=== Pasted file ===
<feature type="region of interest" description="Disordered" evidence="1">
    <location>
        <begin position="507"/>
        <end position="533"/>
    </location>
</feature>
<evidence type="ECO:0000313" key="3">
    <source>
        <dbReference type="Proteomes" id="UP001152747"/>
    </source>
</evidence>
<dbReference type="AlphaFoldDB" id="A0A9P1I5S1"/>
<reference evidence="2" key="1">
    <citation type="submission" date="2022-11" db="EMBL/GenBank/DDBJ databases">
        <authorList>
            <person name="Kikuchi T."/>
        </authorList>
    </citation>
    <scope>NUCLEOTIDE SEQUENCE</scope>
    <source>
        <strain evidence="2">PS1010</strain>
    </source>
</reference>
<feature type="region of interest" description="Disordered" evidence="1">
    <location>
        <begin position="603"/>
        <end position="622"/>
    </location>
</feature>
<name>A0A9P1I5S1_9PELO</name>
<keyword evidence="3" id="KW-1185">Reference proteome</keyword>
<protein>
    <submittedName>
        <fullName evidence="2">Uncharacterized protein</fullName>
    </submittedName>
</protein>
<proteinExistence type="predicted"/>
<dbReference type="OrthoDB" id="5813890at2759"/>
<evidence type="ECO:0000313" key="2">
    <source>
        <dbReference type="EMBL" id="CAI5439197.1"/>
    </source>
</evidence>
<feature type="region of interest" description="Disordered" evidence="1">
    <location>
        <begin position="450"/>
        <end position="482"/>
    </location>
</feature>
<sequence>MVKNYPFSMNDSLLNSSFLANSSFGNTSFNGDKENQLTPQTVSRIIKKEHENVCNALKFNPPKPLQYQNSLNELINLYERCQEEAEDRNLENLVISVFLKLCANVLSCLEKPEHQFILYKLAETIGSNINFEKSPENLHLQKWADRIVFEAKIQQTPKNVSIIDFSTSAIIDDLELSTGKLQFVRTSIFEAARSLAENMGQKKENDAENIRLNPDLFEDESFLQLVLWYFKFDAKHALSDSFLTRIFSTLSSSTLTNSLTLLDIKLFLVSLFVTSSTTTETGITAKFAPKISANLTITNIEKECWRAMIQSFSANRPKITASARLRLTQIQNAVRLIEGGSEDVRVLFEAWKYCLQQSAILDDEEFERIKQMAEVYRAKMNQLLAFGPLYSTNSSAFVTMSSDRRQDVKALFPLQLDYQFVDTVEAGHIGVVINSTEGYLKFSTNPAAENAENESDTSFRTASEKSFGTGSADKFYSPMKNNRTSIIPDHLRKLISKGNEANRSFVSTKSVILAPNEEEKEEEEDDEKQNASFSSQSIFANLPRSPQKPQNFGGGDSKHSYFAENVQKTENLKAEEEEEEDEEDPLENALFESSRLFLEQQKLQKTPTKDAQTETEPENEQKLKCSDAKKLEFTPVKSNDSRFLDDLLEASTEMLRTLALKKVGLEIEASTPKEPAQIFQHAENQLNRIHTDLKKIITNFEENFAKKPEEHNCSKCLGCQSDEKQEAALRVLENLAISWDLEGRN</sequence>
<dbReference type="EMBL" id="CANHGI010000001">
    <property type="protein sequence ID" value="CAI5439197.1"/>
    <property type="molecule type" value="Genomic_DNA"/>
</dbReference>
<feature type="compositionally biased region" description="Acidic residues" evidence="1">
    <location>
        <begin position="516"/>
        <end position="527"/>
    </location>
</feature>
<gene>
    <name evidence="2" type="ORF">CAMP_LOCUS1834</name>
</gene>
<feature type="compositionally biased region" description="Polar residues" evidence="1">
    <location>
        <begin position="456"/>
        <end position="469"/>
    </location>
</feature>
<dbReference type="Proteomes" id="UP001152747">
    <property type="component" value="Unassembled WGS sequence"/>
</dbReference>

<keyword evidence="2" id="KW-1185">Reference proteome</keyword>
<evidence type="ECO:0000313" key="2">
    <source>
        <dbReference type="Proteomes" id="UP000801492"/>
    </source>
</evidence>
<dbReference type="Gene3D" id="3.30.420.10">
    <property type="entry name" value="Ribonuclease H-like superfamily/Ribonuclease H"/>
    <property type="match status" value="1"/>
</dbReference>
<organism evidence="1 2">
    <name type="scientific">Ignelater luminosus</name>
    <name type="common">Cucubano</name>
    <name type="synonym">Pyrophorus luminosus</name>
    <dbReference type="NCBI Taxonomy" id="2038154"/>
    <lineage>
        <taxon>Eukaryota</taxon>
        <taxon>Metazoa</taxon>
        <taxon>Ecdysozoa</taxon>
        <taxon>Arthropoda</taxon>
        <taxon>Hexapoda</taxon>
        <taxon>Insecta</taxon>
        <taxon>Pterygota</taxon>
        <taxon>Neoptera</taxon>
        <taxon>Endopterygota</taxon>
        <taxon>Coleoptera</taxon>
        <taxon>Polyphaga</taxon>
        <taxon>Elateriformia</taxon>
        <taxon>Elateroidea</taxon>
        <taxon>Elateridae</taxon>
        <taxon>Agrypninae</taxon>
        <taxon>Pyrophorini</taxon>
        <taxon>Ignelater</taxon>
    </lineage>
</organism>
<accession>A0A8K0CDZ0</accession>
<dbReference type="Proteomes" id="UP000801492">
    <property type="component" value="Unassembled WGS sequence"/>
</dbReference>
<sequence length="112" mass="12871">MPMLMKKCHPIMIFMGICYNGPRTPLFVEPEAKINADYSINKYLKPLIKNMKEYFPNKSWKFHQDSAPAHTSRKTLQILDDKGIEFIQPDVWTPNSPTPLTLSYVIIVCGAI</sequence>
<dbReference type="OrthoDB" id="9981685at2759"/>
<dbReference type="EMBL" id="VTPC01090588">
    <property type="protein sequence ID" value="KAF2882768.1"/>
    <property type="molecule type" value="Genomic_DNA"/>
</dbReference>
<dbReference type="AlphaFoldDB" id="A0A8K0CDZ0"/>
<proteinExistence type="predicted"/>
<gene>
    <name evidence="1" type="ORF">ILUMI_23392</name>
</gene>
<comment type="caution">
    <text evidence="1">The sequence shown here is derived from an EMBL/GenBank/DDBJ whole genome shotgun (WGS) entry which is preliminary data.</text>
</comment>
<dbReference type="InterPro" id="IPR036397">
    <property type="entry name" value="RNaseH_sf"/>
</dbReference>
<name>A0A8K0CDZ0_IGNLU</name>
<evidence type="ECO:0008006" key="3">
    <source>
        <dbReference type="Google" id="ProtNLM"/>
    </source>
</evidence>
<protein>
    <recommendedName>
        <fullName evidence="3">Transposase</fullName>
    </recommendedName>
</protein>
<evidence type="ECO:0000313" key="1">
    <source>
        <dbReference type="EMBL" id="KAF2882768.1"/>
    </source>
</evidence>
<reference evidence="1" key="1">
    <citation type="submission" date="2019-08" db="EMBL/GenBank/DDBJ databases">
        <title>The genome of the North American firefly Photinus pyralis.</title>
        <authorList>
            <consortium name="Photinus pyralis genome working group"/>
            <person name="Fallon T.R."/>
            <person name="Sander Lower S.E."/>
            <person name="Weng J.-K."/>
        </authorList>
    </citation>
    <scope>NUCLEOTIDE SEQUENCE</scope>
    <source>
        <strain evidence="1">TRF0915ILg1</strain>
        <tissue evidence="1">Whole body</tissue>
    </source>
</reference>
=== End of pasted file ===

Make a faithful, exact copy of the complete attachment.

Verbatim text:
<feature type="region of interest" description="Disordered" evidence="1">
    <location>
        <begin position="507"/>
        <end position="533"/>
    </location>
</feature>
<evidence type="ECO:0000313" key="3">
    <source>
        <dbReference type="Proteomes" id="UP001152747"/>
    </source>
</evidence>
<dbReference type="AlphaFoldDB" id="A0A9P1I5S1"/>
<reference evidence="2" key="1">
    <citation type="submission" date="2022-11" db="EMBL/GenBank/DDBJ databases">
        <authorList>
            <person name="Kikuchi T."/>
        </authorList>
    </citation>
    <scope>NUCLEOTIDE SEQUENCE</scope>
    <source>
        <strain evidence="2">PS1010</strain>
    </source>
</reference>
<feature type="region of interest" description="Disordered" evidence="1">
    <location>
        <begin position="603"/>
        <end position="622"/>
    </location>
</feature>
<name>A0A9P1I5S1_9PELO</name>
<keyword evidence="3" id="KW-1185">Reference proteome</keyword>
<protein>
    <submittedName>
        <fullName evidence="2">Uncharacterized protein</fullName>
    </submittedName>
</protein>
<proteinExistence type="predicted"/>
<dbReference type="OrthoDB" id="5813890at2759"/>
<evidence type="ECO:0000313" key="2">
    <source>
        <dbReference type="EMBL" id="CAI5439197.1"/>
    </source>
</evidence>
<feature type="region of interest" description="Disordered" evidence="1">
    <location>
        <begin position="450"/>
        <end position="482"/>
    </location>
</feature>
<sequence>MVKNYPFSMNDSLLNSSFLANSSFGNTSFNGDKENQLTPQTVSRIIKKEHENVCNALKFNPPKPLQYQNSLNELINLYERCQEEAEDRNLENLVISVFLKLCANVLSCLEKPEHQFILYKLAETIGSNINFEKSPENLHLQKWADRIVFEAKIQQTPKNVSIIDFSTSAIIDDLELSTGKLQFVRTSIFEAARSLAENMGQKKENDAENIRLNPDLFEDESFLQLVLWYFKFDAKHALSDSFLTRIFSTLSSSTLTNSLTLLDIKLFLVSLFVTSSTTTETGITAKFAPKISANLTITNIEKECWRAMIQSFSANRPKITASARLRLTQIQNAVRLIEGGSEDVRVLFEAWKYCLQQSAILDDEEFERIKQMAEVYRAKMNQLLAFGPLYSTNSSAFVTMSSDRRQDVKALFPLQLDYQFVDTVEAGHIGVVINSTEGYLKFSTNPAAENAENESDTSFRTASEKSFGTGSADKFYSPMKNNRTSIIPDHLRKLISKGNEANRSFVSTKSVILAPNEEEKEEEEDDEKQNASFSSQSIFANLPRSPQKPQNFGGGDSKHSYFAENVQKTENLKAEEEEEEDEEDPLENALFESSRLFLEQQKLQKTPTKDAQTETEPENEQKLKCSDAKKLEFTPVKSNDSRFLDDLLEASTEMLRTLALKKVGLEIEASTPKEPAQIFQHAENQLNRIHTDLKKIITNFEENFAKKPEEHNCSKCLGCQSDEKQEAALRVLENLAISWDLEGRN</sequence>
<dbReference type="EMBL" id="CANHGI010000001">
    <property type="protein sequence ID" value="CAI5439197.1"/>
    <property type="molecule type" value="Genomic_DNA"/>
</dbReference>
<feature type="compositionally biased region" description="Acidic residues" evidence="1">
    <location>
        <begin position="516"/>
        <end position="527"/>
    </location>
</feature>
<gene>
    <name evidence="2" type="ORF">CAMP_LOCUS1834</name>
</gene>
<feature type="compositionally biased region" description="Polar residues" evidence="1">
    <location>
        <begin position="456"/>
        <end position="469"/>
    </location>
</feature>
<dbReference type="Proteomes" id="UP001152747">
    <property type="component" value="Unassembled WGS sequence"/>
</dbReference>

<keyword evidence="2" id="KW-1185">Reference proteome</keyword>
<evidence type="ECO:0000313" key="2">
    <source>
        <dbReference type="Proteomes" id="UP000801492"/>
    </source>
</evidence>
<dbReference type="Gene3D" id="3.30.420.10">
    <property type="entry name" value="Ribonuclease H-like superfamily/Ribonuclease H"/>
    <property type="match status" value="1"/>
</dbReference>
<organism evidence="1 2">
    <name type="scientific">Ignelater luminosus</name>
    <name type="common">Cucubano</name>
    <name type="synonym">Pyrophorus luminosus</name>
    <dbReference type="NCBI Taxonomy" id="2038154"/>
    <lineage>
        <taxon>Eukaryota</taxon>
        <taxon>Metazoa</taxon>
        <taxon>Ecdysozoa</taxon>
        <taxon>Arthropoda</taxon>
        <taxon>Hexapoda</taxon>
        <taxon>Insecta</taxon>
        <taxon>Pterygota</taxon>
        <taxon>Neoptera</taxon>
        <taxon>Endopterygota</taxon>
        <taxon>Coleoptera</taxon>
        <taxon>Polyphaga</taxon>
        <taxon>Elateriformia</taxon>
        <taxon>Elateroidea</taxon>
        <taxon>Elateridae</taxon>
        <taxon>Agrypninae</taxon>
        <taxon>Pyrophorini</taxon>
        <taxon>Ignelater</taxon>
    </lineage>
</organism>
<accession>A0A8K0CDZ0</accession>
<dbReference type="Proteomes" id="UP000801492">
    <property type="component" value="Unassembled WGS sequence"/>
</dbReference>
<sequence length="112" mass="12871">MPMLMKKCHPIMIFMGICYNGPRTPLFVEPEAKINADYSINKYLKPLIKNMKEYFPNKSWKFHQDSAPAHTSRKTLQILDDKGIEFIQPDVWTPNSPTPLTLSYVIIVCGAI</sequence>
<dbReference type="OrthoDB" id="9981685at2759"/>
<dbReference type="EMBL" id="VTPC01090588">
    <property type="protein sequence ID" value="KAF2882768.1"/>
    <property type="molecule type" value="Genomic_DNA"/>
</dbReference>
<dbReference type="AlphaFoldDB" id="A0A8K0CDZ0"/>
<proteinExistence type="predicted"/>
<gene>
    <name evidence="1" type="ORF">ILUMI_23392</name>
</gene>
<comment type="caution">
    <text evidence="1">The sequence shown here is derived from an EMBL/GenBank/DDBJ whole genome shotgun (WGS) entry which is preliminary data.</text>
</comment>
<dbReference type="InterPro" id="IPR036397">
    <property type="entry name" value="RNaseH_sf"/>
</dbReference>
<name>A0A8K0CDZ0_IGNLU</name>
<evidence type="ECO:0008006" key="3">
    <source>
        <dbReference type="Google" id="ProtNLM"/>
    </source>
</evidence>
<protein>
    <recommendedName>
        <fullName evidence="3">Transposase</fullName>
    </recommendedName>
</protein>
<evidence type="ECO:0000313" key="1">
    <source>
        <dbReference type="EMBL" id="KAF2882768.1"/>
    </source>
</evidence>
<reference evidence="1" key="1">
    <citation type="submission" date="2019-08" db="EMBL/GenBank/DDBJ databases">
        <title>The genome of the North American firefly Photinus pyralis.</title>
        <authorList>
            <consortium name="Photinus pyralis genome working group"/>
            <person name="Fallon T.R."/>
            <person name="Sander Lower S.E."/>
            <person name="Weng J.-K."/>
        </authorList>
    </citation>
    <scope>NUCLEOTIDE SEQUENCE</scope>
    <source>
        <strain evidence="1">TRF0915ILg1</strain>
        <tissue evidence="1">Whole body</tissue>
    </source>
</reference>